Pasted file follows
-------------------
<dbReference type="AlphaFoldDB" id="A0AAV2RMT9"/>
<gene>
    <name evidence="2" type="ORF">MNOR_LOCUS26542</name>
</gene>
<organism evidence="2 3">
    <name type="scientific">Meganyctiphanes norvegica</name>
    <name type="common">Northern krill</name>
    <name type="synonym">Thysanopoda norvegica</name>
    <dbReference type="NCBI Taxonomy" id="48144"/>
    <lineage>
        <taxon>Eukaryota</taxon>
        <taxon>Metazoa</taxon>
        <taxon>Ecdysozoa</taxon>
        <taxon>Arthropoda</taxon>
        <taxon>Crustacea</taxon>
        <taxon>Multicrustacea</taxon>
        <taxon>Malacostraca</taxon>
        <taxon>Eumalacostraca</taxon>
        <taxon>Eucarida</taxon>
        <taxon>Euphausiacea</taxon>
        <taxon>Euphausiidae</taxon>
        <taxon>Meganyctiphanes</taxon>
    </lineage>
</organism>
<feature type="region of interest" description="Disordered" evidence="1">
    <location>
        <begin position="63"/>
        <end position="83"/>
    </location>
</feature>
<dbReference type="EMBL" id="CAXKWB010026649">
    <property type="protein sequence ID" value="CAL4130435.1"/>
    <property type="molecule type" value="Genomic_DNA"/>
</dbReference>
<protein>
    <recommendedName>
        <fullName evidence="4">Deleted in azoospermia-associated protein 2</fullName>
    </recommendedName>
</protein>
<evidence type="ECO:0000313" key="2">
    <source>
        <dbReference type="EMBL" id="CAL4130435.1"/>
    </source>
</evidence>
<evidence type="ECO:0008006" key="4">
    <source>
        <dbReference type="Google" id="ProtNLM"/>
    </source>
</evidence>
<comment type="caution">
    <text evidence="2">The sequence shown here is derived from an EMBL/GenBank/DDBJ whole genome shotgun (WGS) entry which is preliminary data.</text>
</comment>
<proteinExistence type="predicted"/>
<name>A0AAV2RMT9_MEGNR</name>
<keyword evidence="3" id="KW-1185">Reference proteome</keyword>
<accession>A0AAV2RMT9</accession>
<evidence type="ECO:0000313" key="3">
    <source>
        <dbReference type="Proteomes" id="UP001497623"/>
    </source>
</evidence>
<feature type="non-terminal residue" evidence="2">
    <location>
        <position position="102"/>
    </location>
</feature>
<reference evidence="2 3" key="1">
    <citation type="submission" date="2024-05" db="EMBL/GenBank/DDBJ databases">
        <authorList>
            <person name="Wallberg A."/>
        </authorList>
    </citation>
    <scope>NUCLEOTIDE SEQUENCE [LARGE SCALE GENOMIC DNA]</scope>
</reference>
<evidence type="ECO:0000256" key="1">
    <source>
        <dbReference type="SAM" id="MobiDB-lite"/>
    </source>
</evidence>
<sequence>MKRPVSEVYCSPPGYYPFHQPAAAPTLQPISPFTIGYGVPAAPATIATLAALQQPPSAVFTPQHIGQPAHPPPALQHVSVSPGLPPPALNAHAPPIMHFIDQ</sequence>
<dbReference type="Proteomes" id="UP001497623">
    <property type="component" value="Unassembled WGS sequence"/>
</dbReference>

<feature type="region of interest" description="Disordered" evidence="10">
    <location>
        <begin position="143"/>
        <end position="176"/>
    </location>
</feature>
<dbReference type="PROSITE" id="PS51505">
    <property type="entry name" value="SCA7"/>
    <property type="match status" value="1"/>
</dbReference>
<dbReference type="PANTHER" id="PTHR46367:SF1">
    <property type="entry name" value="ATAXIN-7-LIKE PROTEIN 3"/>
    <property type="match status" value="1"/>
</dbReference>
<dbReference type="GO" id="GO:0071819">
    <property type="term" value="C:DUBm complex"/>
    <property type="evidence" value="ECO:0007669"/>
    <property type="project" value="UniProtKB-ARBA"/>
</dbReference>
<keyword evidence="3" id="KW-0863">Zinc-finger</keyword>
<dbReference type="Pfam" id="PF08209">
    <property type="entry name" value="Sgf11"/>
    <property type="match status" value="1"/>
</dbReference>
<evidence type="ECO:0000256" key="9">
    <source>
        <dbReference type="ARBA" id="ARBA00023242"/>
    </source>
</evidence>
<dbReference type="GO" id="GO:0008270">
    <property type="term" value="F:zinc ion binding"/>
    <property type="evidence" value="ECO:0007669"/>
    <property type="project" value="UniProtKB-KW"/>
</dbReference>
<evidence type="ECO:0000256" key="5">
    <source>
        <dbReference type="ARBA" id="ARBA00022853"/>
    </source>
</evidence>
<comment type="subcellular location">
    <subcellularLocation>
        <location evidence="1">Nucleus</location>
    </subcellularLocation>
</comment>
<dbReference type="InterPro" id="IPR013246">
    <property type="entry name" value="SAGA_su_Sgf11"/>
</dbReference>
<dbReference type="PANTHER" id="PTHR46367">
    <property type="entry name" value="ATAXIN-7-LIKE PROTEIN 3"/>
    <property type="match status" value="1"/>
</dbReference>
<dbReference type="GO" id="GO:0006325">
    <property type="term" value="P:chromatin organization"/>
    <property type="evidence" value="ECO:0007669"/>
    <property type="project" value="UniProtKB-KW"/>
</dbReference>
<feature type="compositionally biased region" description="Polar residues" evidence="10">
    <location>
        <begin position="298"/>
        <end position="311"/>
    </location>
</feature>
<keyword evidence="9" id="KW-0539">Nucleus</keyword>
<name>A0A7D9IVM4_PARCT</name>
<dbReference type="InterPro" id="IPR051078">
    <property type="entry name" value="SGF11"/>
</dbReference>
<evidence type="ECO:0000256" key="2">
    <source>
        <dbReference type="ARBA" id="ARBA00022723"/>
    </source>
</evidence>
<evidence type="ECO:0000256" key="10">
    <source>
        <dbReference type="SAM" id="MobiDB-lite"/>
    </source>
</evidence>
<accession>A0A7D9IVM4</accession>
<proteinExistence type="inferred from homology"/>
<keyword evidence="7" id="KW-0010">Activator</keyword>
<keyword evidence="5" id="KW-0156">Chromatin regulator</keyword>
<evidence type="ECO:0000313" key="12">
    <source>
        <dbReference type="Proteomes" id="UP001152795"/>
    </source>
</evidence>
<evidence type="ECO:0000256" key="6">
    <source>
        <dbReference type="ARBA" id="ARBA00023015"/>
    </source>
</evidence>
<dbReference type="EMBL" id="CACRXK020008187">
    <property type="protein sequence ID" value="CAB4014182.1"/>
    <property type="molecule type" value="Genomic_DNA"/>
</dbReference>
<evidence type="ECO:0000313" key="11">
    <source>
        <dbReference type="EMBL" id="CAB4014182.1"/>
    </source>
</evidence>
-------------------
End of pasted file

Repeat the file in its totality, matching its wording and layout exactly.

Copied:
<dbReference type="AlphaFoldDB" id="A0AAV2RMT9"/>
<gene>
    <name evidence="2" type="ORF">MNOR_LOCUS26542</name>
</gene>
<organism evidence="2 3">
    <name type="scientific">Meganyctiphanes norvegica</name>
    <name type="common">Northern krill</name>
    <name type="synonym">Thysanopoda norvegica</name>
    <dbReference type="NCBI Taxonomy" id="48144"/>
    <lineage>
        <taxon>Eukaryota</taxon>
        <taxon>Metazoa</taxon>
        <taxon>Ecdysozoa</taxon>
        <taxon>Arthropoda</taxon>
        <taxon>Crustacea</taxon>
        <taxon>Multicrustacea</taxon>
        <taxon>Malacostraca</taxon>
        <taxon>Eumalacostraca</taxon>
        <taxon>Eucarida</taxon>
        <taxon>Euphausiacea</taxon>
        <taxon>Euphausiidae</taxon>
        <taxon>Meganyctiphanes</taxon>
    </lineage>
</organism>
<feature type="region of interest" description="Disordered" evidence="1">
    <location>
        <begin position="63"/>
        <end position="83"/>
    </location>
</feature>
<dbReference type="EMBL" id="CAXKWB010026649">
    <property type="protein sequence ID" value="CAL4130435.1"/>
    <property type="molecule type" value="Genomic_DNA"/>
</dbReference>
<protein>
    <recommendedName>
        <fullName evidence="4">Deleted in azoospermia-associated protein 2</fullName>
    </recommendedName>
</protein>
<evidence type="ECO:0000313" key="2">
    <source>
        <dbReference type="EMBL" id="CAL4130435.1"/>
    </source>
</evidence>
<evidence type="ECO:0008006" key="4">
    <source>
        <dbReference type="Google" id="ProtNLM"/>
    </source>
</evidence>
<comment type="caution">
    <text evidence="2">The sequence shown here is derived from an EMBL/GenBank/DDBJ whole genome shotgun (WGS) entry which is preliminary data.</text>
</comment>
<proteinExistence type="predicted"/>
<name>A0AAV2RMT9_MEGNR</name>
<keyword evidence="3" id="KW-1185">Reference proteome</keyword>
<accession>A0AAV2RMT9</accession>
<evidence type="ECO:0000313" key="3">
    <source>
        <dbReference type="Proteomes" id="UP001497623"/>
    </source>
</evidence>
<feature type="non-terminal residue" evidence="2">
    <location>
        <position position="102"/>
    </location>
</feature>
<reference evidence="2 3" key="1">
    <citation type="submission" date="2024-05" db="EMBL/GenBank/DDBJ databases">
        <authorList>
            <person name="Wallberg A."/>
        </authorList>
    </citation>
    <scope>NUCLEOTIDE SEQUENCE [LARGE SCALE GENOMIC DNA]</scope>
</reference>
<evidence type="ECO:0000256" key="1">
    <source>
        <dbReference type="SAM" id="MobiDB-lite"/>
    </source>
</evidence>
<sequence>MKRPVSEVYCSPPGYYPFHQPAAAPTLQPISPFTIGYGVPAAPATIATLAALQQPPSAVFTPQHIGQPAHPPPALQHVSVSPGLPPPALNAHAPPIMHFIDQ</sequence>
<dbReference type="Proteomes" id="UP001497623">
    <property type="component" value="Unassembled WGS sequence"/>
</dbReference>

<feature type="region of interest" description="Disordered" evidence="10">
    <location>
        <begin position="143"/>
        <end position="176"/>
    </location>
</feature>
<dbReference type="PROSITE" id="PS51505">
    <property type="entry name" value="SCA7"/>
    <property type="match status" value="1"/>
</dbReference>
<dbReference type="PANTHER" id="PTHR46367:SF1">
    <property type="entry name" value="ATAXIN-7-LIKE PROTEIN 3"/>
    <property type="match status" value="1"/>
</dbReference>
<dbReference type="GO" id="GO:0071819">
    <property type="term" value="C:DUBm complex"/>
    <property type="evidence" value="ECO:0007669"/>
    <property type="project" value="UniProtKB-ARBA"/>
</dbReference>
<keyword evidence="3" id="KW-0863">Zinc-finger</keyword>
<dbReference type="Pfam" id="PF08209">
    <property type="entry name" value="Sgf11"/>
    <property type="match status" value="1"/>
</dbReference>
<evidence type="ECO:0000256" key="9">
    <source>
        <dbReference type="ARBA" id="ARBA00023242"/>
    </source>
</evidence>
<dbReference type="GO" id="GO:0008270">
    <property type="term" value="F:zinc ion binding"/>
    <property type="evidence" value="ECO:0007669"/>
    <property type="project" value="UniProtKB-KW"/>
</dbReference>
<evidence type="ECO:0000256" key="5">
    <source>
        <dbReference type="ARBA" id="ARBA00022853"/>
    </source>
</evidence>
<comment type="subcellular location">
    <subcellularLocation>
        <location evidence="1">Nucleus</location>
    </subcellularLocation>
</comment>
<dbReference type="InterPro" id="IPR013246">
    <property type="entry name" value="SAGA_su_Sgf11"/>
</dbReference>
<dbReference type="PANTHER" id="PTHR46367">
    <property type="entry name" value="ATAXIN-7-LIKE PROTEIN 3"/>
    <property type="match status" value="1"/>
</dbReference>
<dbReference type="GO" id="GO:0006325">
    <property type="term" value="P:chromatin organization"/>
    <property type="evidence" value="ECO:0007669"/>
    <property type="project" value="UniProtKB-KW"/>
</dbReference>
<feature type="compositionally biased region" description="Polar residues" evidence="10">
    <location>
        <begin position="298"/>
        <end position="311"/>
    </location>
</feature>
<keyword evidence="9" id="KW-0539">Nucleus</keyword>
<name>A0A7D9IVM4_PARCT</name>
<dbReference type="InterPro" id="IPR051078">
    <property type="entry name" value="SGF11"/>
</dbReference>
<evidence type="ECO:0000256" key="2">
    <source>
        <dbReference type="ARBA" id="ARBA00022723"/>
    </source>
</evidence>
<evidence type="ECO:0000256" key="10">
    <source>
        <dbReference type="SAM" id="MobiDB-lite"/>
    </source>
</evidence>
<accession>A0A7D9IVM4</accession>
<proteinExistence type="inferred from homology"/>
<keyword evidence="7" id="KW-0010">Activator</keyword>
<keyword evidence="5" id="KW-0156">Chromatin regulator</keyword>
<evidence type="ECO:0000313" key="12">
    <source>
        <dbReference type="Proteomes" id="UP001152795"/>
    </source>
</evidence>
<evidence type="ECO:0000256" key="6">
    <source>
        <dbReference type="ARBA" id="ARBA00023015"/>
    </source>
</evidence>
<dbReference type="EMBL" id="CACRXK020008187">
    <property type="protein sequence ID" value="CAB4014182.1"/>
    <property type="molecule type" value="Genomic_DNA"/>
</dbReference>
<evidence type="ECO:0000313" key="11">
    <source>
        <dbReference type="EMBL" id="CAB4014182.1"/>
    </source>
</evidence>